by RSS Axelle Apvrille  |  Jan 26, 2010  |  Filed in: Security Research

It had been a while since we'd last seen a malware transferring credits to pre-paid phone cards. Our last encounter dated back to SymbOS/Flocker!tr.python early January 2009. It is happening again, with Java/GameSat.A!tr, a Java ME midlet which is currently in the wild.

Indosat, an Indonesian telecom operator, offers IM3 (Indosat Multimedia 3) customers the ability to transfer (small) funds between two accounts. This is known as 'pulse transfer' or 'M3-Transfer' and it works by ... SMS, without PIN nor registration ! The money is transferred from one IM3 account to another IM3 account (a transfer fee is charged to the sender).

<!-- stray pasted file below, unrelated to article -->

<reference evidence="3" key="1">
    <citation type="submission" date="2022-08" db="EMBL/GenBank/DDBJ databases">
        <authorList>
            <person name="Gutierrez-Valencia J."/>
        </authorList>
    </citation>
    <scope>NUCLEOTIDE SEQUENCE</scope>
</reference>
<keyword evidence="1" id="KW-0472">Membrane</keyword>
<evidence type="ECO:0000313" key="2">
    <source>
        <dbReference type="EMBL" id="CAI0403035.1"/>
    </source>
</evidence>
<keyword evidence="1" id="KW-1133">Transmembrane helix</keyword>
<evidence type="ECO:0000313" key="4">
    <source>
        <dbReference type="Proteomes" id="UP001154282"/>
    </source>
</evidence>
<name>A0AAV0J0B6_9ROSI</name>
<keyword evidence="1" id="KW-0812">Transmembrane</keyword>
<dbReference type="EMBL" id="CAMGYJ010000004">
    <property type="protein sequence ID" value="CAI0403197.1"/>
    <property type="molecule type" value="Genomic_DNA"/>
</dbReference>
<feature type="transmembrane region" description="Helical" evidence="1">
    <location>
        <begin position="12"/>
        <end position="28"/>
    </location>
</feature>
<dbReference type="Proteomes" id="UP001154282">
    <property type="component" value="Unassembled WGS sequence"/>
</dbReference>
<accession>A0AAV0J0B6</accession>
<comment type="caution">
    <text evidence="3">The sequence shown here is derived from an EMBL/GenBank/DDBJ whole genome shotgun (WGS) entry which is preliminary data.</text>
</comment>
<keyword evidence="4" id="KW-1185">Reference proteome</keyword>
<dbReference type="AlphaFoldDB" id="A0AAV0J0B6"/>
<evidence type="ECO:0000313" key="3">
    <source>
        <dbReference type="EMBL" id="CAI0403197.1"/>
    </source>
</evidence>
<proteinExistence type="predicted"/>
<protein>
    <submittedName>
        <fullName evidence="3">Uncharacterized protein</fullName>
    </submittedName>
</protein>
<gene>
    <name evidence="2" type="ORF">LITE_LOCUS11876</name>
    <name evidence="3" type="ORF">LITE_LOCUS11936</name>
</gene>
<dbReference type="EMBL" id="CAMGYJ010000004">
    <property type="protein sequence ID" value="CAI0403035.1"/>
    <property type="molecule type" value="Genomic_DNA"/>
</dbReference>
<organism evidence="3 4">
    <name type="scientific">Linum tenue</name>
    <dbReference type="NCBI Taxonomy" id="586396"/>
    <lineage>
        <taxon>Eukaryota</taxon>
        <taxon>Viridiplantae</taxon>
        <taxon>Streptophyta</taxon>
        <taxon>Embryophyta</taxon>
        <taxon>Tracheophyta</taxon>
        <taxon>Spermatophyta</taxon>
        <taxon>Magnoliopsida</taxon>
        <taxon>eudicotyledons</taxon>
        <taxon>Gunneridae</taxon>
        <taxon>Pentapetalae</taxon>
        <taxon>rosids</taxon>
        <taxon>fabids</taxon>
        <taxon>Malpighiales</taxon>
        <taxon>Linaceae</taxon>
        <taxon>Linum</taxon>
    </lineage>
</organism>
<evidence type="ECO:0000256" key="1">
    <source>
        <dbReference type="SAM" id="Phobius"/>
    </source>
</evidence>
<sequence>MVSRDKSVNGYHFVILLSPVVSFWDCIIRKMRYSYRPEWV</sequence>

This sounds quite handy, but... absolutely anything but secure, so it comes as no surprise cyber-delinquents make use of it.

In Flocker, from 5000 to 10000 Indonesian rupees (0.45 - 0.90 USD) were transferred to IM3 accounts controlled by the malware author.

Now, Java/GameSat.A!tr typically gets onto your mobile phone as a 'modification to Opera Mini'. Of course, it does not modify Opera Mini at all. Instead, it uses IM3 fund transfer to access non-free on-line divination, chat or dating services. The end-user gets charged up to 20000 Rp (1.8 USD) - not mentioning the transfer fee - each time he/she opens the application or tries to access the non-free services.

Figure 1. The malware advertises as a modification to Opera Mini Figure 1. The malware advertises as a modification to Opera Mini

malwaresms Figure 2. Malware tries to send an SMS

I could make up my own divination service on that matter, and tell end-users they are probably about to lose roughly two dollars, get plenty of SMS spam and absolutely no advice or dates whatsoever.

-- The Crypto Girl

by RSS Axelle Apvrille  |  Jan 26, 2010  |  Filed in: Security Research